A web of rivalries: The Extinction of Irena Rey, by Jennifer Croft, reviewed

Jennifer Croft is a translator of uncommon energy. In 2018 she won the International Booker Prize for her rendering of Flights by Olga Tokarczuk. In 2021, she took on Tokarczuk’s The Books of Jacob, a great big historical epic. Now she’s written a satirical page-turner set over what one character calls ‘seven toxic, harrowing, oddly arousing, extremely fruitful weeks’. Like members of some ancient mystery cult, eight translators fetch up in a house near a primeval forest in Poland on the Belarus border. The year is 2017. ‘Bedraggled and ecstatic’, they’ve come to translate Szara eminencja (Grey Eminence), a novel about art and mass extinction, by the Stockholm-worthy woman of

Was Thomas Edison guilty of murder?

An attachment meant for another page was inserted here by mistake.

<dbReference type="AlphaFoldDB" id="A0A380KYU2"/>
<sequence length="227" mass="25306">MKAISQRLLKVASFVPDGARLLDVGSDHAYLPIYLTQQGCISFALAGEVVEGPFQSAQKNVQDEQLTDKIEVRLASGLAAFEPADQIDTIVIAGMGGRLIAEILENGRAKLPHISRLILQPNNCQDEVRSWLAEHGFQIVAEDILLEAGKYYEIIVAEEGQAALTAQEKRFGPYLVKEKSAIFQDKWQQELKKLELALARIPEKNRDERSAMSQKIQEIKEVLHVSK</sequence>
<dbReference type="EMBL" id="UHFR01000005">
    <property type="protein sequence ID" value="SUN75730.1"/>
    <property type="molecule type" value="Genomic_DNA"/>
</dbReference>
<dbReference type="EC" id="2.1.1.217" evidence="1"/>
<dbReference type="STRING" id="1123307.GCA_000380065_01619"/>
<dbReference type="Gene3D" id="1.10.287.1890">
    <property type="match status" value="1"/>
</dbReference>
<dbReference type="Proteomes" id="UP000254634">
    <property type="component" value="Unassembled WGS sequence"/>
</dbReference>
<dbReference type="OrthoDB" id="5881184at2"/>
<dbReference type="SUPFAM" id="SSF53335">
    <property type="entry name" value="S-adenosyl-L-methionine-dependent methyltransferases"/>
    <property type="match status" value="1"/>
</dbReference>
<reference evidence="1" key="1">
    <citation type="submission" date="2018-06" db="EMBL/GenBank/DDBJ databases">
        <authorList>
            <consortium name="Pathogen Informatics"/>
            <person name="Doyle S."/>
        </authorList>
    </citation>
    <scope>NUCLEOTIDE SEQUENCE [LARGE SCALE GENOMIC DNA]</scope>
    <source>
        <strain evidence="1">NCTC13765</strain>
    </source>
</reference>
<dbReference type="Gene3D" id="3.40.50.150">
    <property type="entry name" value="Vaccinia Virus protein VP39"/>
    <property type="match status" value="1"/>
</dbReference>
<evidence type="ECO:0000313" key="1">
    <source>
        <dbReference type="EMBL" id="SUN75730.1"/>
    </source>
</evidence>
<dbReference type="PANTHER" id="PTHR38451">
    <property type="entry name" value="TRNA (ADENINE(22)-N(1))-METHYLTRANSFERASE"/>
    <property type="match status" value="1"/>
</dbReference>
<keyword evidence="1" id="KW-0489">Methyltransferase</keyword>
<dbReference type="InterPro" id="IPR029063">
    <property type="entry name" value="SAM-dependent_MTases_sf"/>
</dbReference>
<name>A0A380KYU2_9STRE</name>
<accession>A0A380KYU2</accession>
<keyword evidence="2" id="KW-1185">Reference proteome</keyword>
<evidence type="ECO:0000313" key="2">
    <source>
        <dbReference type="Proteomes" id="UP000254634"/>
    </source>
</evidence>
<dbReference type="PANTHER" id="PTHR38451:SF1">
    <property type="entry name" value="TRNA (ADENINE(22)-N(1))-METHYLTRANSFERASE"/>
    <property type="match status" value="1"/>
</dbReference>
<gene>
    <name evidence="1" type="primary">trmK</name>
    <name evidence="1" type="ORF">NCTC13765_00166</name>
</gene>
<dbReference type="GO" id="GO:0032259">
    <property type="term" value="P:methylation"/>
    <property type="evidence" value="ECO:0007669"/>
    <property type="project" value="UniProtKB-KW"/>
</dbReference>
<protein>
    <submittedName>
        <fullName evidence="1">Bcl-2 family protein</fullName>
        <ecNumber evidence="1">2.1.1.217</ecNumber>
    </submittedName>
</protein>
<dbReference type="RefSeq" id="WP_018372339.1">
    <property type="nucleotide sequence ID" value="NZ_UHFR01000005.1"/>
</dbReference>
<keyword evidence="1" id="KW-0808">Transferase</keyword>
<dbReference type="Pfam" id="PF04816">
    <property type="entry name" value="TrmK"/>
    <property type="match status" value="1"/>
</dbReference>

In September 1890 a Frenchman called Louis Le Prince left his brother in Dijon and boarded a train to Paris, with the intention of connecting to London and then to Leeds, before finally joining his wife Lizzie and family in New York. But the weeks turned into months, and to his wife’s astonishment and dismay he never arrived or saw his family again. He had disappeared. A mere eight months later Thomas Edison would unveil the ‘Kinetograph’ to the world, claiming his apparatus to be the birth of the moving image, featuring ‘pure motion recorded and reproduced’ for the first time. Recognising the device as a version of one invented